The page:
Block on Trump's Asylum Ban Upheld by Supreme Court
The Obama administration wants to make wiretaps easier, specifically when it comes to the internet and e-mail.
According to U.S. officials, law enforcement has been hindered by the use of encrypted phone and e-mail systems that block out government wiretaps. Law enforcement says that it needs to be able to access such systems in order to monitor and prevent potential acts of terrorism or other crimes. Right now, many popular services are encrypted or have options that allow encryption, including Facebook, Skype and BlackBerry e-mail.
New wiretapping regulations will likely be sent to Congress in 2011 that would require service providers to hand over plain text versions of encrypted conversations. Such provisions would likely include a "backdoor" or similar change to the system that would allow a wiretap to capture an unencrypted version of the communication, The Associated Press reports.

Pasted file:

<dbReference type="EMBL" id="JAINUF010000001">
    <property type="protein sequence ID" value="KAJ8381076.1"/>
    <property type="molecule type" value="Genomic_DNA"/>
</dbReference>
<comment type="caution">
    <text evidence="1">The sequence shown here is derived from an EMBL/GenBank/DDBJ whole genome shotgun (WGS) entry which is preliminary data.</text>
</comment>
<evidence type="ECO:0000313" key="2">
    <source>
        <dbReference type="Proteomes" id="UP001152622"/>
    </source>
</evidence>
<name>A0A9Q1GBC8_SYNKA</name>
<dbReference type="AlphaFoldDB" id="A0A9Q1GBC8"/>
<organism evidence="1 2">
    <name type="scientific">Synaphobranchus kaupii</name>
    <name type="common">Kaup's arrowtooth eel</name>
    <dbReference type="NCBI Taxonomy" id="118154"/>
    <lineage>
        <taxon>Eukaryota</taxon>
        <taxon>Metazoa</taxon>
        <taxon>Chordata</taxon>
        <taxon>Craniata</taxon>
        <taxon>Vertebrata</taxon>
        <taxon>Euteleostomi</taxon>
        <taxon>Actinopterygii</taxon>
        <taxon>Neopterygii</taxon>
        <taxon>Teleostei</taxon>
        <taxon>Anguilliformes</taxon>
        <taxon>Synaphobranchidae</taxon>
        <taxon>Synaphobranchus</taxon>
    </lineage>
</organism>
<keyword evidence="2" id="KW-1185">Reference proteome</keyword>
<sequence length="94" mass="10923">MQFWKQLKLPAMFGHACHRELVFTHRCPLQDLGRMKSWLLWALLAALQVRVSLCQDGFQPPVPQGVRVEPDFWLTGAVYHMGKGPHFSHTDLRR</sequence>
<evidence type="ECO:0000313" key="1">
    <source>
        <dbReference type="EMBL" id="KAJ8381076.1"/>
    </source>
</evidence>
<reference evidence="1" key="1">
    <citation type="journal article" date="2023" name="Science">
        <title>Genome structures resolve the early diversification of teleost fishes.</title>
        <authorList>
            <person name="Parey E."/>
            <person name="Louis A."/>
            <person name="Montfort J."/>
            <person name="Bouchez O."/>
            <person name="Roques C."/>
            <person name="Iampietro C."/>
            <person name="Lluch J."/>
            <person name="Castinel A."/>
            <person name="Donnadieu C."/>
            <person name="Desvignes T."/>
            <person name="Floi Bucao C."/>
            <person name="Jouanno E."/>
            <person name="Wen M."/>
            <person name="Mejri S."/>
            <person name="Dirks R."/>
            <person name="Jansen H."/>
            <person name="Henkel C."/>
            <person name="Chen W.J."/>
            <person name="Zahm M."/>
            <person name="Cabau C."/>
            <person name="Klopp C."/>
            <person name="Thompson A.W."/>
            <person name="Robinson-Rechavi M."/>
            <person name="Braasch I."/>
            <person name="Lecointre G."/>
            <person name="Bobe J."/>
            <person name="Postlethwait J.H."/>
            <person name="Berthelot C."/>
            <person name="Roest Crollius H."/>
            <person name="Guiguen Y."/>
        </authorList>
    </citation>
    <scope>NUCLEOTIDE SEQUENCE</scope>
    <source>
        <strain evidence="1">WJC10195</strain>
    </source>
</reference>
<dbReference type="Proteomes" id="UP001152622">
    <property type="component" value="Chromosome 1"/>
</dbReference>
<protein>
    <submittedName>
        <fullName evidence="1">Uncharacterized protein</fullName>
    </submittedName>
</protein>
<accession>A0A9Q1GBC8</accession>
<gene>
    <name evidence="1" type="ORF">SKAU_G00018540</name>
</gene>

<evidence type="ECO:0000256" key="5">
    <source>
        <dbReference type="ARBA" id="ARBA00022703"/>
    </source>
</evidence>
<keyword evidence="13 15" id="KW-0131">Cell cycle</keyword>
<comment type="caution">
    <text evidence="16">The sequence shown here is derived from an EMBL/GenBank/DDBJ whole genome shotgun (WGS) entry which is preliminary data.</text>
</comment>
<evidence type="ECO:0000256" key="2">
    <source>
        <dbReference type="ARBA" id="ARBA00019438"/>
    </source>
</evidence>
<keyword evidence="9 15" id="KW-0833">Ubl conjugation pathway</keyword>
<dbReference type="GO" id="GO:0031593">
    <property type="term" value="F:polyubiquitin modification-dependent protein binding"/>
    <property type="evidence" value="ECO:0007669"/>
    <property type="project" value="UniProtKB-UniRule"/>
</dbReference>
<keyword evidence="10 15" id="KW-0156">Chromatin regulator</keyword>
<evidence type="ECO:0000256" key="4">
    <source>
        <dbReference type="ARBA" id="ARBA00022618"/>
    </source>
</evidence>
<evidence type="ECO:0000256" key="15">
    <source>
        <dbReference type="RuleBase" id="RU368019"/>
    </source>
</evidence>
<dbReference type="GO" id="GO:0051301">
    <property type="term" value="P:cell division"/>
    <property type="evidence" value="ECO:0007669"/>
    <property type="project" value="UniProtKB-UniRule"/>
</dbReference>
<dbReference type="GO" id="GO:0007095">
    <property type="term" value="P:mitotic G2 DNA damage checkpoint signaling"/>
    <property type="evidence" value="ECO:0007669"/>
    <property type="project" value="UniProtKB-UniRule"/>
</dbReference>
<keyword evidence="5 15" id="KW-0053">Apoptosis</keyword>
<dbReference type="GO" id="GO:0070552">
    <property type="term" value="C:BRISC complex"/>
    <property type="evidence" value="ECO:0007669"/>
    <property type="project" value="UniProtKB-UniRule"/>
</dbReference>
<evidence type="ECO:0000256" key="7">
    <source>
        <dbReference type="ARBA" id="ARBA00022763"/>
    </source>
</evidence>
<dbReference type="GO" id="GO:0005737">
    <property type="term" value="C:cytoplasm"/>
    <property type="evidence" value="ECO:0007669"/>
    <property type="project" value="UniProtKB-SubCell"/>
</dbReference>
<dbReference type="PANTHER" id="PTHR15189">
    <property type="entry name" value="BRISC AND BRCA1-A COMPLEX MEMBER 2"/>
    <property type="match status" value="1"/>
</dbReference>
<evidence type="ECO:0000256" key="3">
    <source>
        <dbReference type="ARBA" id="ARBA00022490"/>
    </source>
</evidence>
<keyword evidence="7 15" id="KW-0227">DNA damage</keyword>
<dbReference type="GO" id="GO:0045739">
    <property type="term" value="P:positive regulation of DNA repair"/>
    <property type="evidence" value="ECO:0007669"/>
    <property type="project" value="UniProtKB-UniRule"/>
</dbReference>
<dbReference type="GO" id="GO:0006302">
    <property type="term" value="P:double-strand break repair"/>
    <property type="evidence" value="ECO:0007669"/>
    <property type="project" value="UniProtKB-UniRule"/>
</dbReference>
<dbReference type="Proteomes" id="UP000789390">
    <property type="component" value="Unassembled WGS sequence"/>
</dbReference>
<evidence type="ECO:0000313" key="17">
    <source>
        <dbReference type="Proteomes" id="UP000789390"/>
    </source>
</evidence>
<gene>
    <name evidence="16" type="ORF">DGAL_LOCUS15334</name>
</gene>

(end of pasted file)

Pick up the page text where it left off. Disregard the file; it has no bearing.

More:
Valerie E. Caproni, the FBI's General Counsel, says that the changes are necessary and would not expand law enforcement authority: "...telecommunications law has not kept up. This gap between reality and the law has created a significant national security and public safety problem," she said. Naturally privacy advocates had a different take, calling the wiretaps plan "a shortsighted and ill-conceived power grab by some in the administration," The Associated Press reports. Marc Rotenberg, executive director of the Electronic Privacy Information Center argues, "The balance has swung radically toward enhanced law enforcement powers. For them to argue that it's still not enough is just unbelievable. It's breathtaking in its hubris."
It is certainly a matter worth keeping a close eye on--the end result will impact how close an eye the government can keep on you.
Meeting with a lawyer can help you understand your options and how to best protect your rights. Visit our attorney directory to find a lawyer near you who can help.